The Difference Between Vision and Strategy in Healthcare Reform

In our business, the greatest risks and opportunities that we experience are due to the major changes in the industry we serve: healthcare. It’s with this in mind that I’m attending the World Health Care Congress in Washington, D.C. this week.

Personally, I’ve been surprised at how aggressively the Obama administration has proceeded with a dialogue on healthcare reform. I truly believed this topic was too politically charged to deal with so early in the term. Clearly I was wrong.

The opening panel this morning examined the issue of achieving universal health coverage from three perspectives: the new administration, the California experiment that has failed to pass and the Massachusetts framework that is now providing coverage for nearly 98 percent of its residents.

Jon Kingsdale, the Executive Director of the Commonwealth Health Insurance Connector Authority, talked about the Massachusetts approach, which really resonated with me. The other panelists discussed the principles that the administration has for its future plans as well as California’s need to pass legislation with bipartisan support. However, Dr. Kingsdale took a very different approach – he addressed the question of “What is the path from A to B?”

The vision shared by most advocates of universal coverage is that the costs of increased coverage can be offset by cost savings elsewhere. The approach taken in Massachusetts bites this off in pieces, and this staging of reform is the secret to their success.

The challenge of cost cutting is that one person’s costs are another’s income. So, how is Massachusetts approaching this?

1) Go for universal coverage first

2) Attack costs from a position of defending what has been achieved; the moral high ground that provides strength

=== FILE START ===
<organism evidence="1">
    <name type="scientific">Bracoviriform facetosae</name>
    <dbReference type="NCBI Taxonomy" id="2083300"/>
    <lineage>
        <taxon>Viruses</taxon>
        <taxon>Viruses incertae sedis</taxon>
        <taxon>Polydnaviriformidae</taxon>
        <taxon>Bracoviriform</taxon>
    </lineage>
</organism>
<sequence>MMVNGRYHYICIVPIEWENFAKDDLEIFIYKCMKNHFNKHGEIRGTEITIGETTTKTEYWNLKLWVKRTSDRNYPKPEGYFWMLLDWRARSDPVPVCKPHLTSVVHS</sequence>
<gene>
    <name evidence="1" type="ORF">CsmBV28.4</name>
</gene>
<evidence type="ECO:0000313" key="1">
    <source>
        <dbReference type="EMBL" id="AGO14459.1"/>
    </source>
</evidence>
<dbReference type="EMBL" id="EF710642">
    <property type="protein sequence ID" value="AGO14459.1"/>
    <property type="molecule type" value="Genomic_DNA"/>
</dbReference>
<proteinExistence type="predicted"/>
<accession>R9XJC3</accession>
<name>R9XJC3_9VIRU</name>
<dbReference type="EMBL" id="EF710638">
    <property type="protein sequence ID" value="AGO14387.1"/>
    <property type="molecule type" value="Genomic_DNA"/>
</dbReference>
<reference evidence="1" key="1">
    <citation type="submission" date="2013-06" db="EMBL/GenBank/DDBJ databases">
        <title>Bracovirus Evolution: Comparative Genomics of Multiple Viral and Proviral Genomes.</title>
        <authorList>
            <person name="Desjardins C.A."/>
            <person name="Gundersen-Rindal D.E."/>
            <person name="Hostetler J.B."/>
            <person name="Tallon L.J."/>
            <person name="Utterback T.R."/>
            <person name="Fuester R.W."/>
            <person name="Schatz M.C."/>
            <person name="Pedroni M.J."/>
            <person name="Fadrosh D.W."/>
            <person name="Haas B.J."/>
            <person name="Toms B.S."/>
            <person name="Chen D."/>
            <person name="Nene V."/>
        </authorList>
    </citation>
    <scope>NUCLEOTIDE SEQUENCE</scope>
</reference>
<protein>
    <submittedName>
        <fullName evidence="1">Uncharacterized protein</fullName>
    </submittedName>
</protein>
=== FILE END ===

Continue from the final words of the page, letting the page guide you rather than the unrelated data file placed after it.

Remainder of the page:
Staging reform made this palatable in Massachusetts. That’s the difference between vision and strategy; it is the ability to execute.

The approach taken in Massachusetts is risky in many different ways. It’s a gamble. Truth be told, Massachusetts has only executed step one, and not step two. They are tackling step two now with a good plan. But they may fail. So the uncertainty is if they fail to achieve the cost savings, how long will they be able to afford to maintain universal coverage?

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This entry was posted in eHealth, Health Reform, Industry Trends by Ben Dillon. Bookmark the permalink.
Ben Dillon

About Ben Dillon

Ben’s a big picture type of guy. He loves sharing new ideas in digital marketing, keeping a watchful eye on healthcare industry trends and seeing how it all intersects. A sought-after speaker, writer, blogger and current SHSMD board member, Ben’s an influential voice in healthcare marketing, helping organizations across the country embrace online strategies to engage health consumers. Combine his industry savvy with his background in software development and you can see why he’s also an important member of Geonetric’s software team, ensuring our content management system stays a step ahead of market needs. Ben holds a master’s degree in eBusiness and strategic management from the University of Iowa and a bachelor’s degree in computer engineering from the University of Michigan. When he’s not traveling and evangelizing, Ben enjoys cooking with his family and playing the Big House with the University of Michigan Alumni marching band.

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